Non-profit organizations that rely heavily on foreign grants in dollars and pounds are worried they are about to lose a portion of their budgets.
They can’t blame funding cuts or stingy donors. Rather, their problem is homegrown: the appreciating value of the rupee.
Now, the fear has gotten worrisome enough for the recipients of the Rs7,878 crore in foreign aid to ask if they should devise solutions, from investing their money to building reserves to protect against fluctuations in currency.
Most donors issue grants at a fixed exchange rate, or assuming a narrow range, months ahead of the funds’ release; for many non-governmental organizations (NGOs), that happened when the rupee spanned Rs43-46 to a dollar. On Monday, the currency was Rs41 to the dollar.
At that rate, the grants being released now, which pay for everything from prenatal care for poor women to rehabilitation of earthquake victims, could take close to a 10% hit.
And there is little to nothing that the organizations can do to protect themselves against the problem, observers say. India’s tax laws prevent NGOs from investing in the stock or derivatives market.
“Corporate organizations can go for options, hedging, all sorts of things that we can’t do,” says Raj K. Kapil, head of operations for ActionAid India, the local arm of the international NGO, ActionAid that works on poverty alleviation programmes. “We have to suffer. It’s as simple as that.”
The only options are to tap into a small contingency fund through the organization’s head office in Johannesburg (South Africa), or to go out and raise more money, says Kapil. “We choose to try and go out and raise more money.”
Donor organizations, from foreign governments to large foundations, are also uneasy, especially if the rupee continues to gain ground.
“It’s really tight on us right now and there isn’t really much we can do to make up shortfalls,” said a Delhi-based programme officer for a large US-based private foundation that provides funding to many NGOs in India. She requestedthat her name and the foundation’s be withheld because she isn’t authorized to speak to the media.
US headquarters didn’t return calls or emails for comment.
“If it gets any worse, we will really have to take it up with the head office,” she said. “Up until now we’ve had some flexibility and been able to tap into that little pot of money you can usually find somewhere.”
Already, she said, the exchange rate has moved out of the range where the latter is feasible.
“We’ve actually put in a pitch to our home office for a larger budget for next year. The exchange rate has contributed, but inflation has been a dig driver as well. A rupee just doesn’t get you near as much as it used to,” she added.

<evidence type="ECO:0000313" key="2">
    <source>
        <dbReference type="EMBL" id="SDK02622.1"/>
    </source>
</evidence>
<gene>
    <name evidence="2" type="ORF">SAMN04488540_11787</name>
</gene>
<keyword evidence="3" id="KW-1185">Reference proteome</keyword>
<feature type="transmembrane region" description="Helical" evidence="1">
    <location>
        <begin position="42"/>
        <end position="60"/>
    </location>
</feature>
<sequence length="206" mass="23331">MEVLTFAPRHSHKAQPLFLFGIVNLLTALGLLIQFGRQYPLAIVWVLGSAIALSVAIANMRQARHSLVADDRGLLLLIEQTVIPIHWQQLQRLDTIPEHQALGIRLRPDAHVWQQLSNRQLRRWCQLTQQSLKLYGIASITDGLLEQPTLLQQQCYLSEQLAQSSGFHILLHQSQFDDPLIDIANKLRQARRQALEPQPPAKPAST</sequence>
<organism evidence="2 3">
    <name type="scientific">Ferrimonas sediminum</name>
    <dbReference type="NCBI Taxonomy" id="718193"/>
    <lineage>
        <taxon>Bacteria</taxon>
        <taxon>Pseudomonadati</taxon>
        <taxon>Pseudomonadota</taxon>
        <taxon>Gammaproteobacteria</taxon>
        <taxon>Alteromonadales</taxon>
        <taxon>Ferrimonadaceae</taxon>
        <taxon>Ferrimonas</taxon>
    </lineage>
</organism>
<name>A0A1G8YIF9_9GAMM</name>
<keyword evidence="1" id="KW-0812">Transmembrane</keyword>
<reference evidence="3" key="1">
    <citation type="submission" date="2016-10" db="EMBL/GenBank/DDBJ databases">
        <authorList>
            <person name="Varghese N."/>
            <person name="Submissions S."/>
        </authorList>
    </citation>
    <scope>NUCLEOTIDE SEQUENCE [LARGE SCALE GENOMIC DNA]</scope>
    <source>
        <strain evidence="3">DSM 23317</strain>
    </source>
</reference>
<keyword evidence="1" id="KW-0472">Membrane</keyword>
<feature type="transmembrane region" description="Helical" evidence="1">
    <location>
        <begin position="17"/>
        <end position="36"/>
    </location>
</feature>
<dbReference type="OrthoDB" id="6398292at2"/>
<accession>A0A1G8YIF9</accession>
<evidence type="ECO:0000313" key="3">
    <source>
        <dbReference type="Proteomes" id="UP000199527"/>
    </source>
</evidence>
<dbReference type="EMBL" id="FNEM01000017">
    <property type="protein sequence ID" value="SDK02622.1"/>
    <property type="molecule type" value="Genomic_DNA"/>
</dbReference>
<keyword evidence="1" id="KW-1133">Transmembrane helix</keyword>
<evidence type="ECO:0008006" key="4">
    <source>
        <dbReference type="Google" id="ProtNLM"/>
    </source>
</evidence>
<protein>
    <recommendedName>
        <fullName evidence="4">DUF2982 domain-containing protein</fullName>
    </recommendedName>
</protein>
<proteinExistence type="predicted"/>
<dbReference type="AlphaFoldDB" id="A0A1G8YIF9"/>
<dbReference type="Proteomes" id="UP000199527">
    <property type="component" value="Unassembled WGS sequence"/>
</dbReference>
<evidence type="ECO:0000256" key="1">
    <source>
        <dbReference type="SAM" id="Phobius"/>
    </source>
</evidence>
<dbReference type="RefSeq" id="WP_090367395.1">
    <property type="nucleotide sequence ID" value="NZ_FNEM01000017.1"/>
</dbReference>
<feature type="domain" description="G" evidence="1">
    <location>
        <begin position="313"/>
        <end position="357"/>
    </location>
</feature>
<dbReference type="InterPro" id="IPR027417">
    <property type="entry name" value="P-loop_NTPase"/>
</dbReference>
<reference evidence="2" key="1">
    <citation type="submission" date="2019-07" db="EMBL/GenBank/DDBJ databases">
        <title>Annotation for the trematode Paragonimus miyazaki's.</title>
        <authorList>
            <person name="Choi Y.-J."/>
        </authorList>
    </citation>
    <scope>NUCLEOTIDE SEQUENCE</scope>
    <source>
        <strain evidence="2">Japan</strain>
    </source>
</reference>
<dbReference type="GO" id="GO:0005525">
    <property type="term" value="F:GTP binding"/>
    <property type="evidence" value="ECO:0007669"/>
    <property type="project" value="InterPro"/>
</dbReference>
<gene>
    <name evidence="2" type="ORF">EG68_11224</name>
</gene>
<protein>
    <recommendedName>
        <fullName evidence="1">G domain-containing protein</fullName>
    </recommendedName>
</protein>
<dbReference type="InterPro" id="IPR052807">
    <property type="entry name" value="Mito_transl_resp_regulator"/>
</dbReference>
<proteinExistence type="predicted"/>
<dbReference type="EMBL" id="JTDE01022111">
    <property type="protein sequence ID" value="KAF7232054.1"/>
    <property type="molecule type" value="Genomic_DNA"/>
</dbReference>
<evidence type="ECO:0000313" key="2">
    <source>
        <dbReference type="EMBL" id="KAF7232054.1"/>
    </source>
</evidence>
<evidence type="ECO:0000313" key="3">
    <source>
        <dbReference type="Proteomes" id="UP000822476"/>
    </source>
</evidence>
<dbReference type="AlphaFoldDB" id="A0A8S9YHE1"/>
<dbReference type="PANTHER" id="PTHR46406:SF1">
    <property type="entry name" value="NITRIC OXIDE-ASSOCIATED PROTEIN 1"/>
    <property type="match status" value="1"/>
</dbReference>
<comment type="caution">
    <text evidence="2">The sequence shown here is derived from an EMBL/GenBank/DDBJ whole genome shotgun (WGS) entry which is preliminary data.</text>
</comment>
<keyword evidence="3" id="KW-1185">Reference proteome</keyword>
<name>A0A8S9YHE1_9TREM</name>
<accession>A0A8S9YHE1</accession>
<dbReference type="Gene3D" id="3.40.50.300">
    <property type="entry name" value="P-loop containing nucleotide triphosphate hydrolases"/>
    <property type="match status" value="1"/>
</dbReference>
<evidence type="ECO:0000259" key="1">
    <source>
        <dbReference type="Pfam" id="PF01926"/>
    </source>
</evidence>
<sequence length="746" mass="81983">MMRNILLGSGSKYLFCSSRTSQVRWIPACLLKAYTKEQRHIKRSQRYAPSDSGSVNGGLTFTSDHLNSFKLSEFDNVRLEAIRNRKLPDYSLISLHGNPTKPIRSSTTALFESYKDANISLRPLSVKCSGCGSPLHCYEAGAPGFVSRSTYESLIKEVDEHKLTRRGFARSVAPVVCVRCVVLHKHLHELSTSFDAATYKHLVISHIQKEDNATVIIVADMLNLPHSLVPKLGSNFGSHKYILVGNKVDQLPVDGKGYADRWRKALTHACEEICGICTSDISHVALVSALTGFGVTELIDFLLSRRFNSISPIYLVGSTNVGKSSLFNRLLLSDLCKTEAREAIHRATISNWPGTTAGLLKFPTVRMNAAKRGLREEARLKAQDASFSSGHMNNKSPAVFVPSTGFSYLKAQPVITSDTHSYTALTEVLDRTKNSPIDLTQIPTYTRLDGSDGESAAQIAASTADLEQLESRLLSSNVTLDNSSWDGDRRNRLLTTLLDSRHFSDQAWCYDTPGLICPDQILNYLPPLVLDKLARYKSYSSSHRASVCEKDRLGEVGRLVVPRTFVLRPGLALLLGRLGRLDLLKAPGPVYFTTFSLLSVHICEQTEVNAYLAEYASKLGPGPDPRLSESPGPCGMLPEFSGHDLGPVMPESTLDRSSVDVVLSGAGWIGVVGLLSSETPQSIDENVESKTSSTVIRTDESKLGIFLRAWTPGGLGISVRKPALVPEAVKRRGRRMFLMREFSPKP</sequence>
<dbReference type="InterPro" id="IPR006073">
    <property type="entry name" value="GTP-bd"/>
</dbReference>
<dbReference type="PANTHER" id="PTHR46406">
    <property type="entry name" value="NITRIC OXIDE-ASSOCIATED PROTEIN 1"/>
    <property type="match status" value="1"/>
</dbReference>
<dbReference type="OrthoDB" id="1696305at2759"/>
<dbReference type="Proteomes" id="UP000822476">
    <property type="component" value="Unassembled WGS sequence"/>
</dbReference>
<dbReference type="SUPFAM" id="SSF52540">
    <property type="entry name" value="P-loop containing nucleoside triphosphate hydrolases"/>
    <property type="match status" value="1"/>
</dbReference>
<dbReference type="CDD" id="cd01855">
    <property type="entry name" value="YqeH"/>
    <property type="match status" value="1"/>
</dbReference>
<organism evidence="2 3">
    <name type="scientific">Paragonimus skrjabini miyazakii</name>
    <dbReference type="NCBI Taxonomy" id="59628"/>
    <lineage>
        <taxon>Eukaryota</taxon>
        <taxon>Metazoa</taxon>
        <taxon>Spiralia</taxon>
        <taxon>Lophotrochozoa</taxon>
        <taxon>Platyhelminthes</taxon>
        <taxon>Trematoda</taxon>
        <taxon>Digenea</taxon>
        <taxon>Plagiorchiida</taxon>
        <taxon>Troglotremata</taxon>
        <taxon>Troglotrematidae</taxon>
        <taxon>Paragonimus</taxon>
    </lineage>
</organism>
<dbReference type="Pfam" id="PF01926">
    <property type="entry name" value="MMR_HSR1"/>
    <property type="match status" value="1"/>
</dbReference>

NGOs also worry when wire transfers get hung up in the banking system for a week or more as is often the case, especially smaller organizations that tend to use state banks, officials said.
“Exchange rate fluctuations are worrying everyone right now,” said Pooran C. Pandey, chief executive of the Voluntary Action Network of India (VANI), an umbrella group that represents 2,400 NGOs. And just a few days can make a big difference.
“The currency has been fluctuating so rapidly that you get a fairly large amount of money getting lost along the way,” Pandey said.
One way to combat the shortage is to tap into reserves kept aside by funding organizations to deal with fluctuations in exchange rates, said Sanjay Patra, executive director of the Financial Management Service Foundation, which monitors projects and provides financial and legal advice to developmental organizations.
“No one has really looked at it because generally NGOs have been gaining and the exchange rate has worked to their benefit,” said Patra.
However, most NGOs don’t have access to reserves.
“The only place where you see reserves is really in the area of humanitarian disasters, where you don’t know what you are going to need and when you are going to need it,” says Leslie Browne, executive director of Oxfam India. “Reserves set aside for exchange rates, that you don’t have.”
Private foundations have more flexibility than large bilateral aid organizations funded by foreign governments, such as the UK’s Department for International Development (DFID) or the US Agency for International Development (USAID), which operate here, say observers.
“All of our contracts and grants are based on the assumption of a narrow exchange rate and in the last three months, things have moved outside of that range,” said an official from USAID, who said she couldn’t be identified because of agency policy.
The organization hasn’t had reports of significant problems from its donors yet and is merely keeping a very close eye on the issue.
“If this continues, we’ll deal with it when we come to it, but we’re not there yet thankfully,” she said.
But the situation might be at the point where “more people have to hunker down and figure out what next”, she added.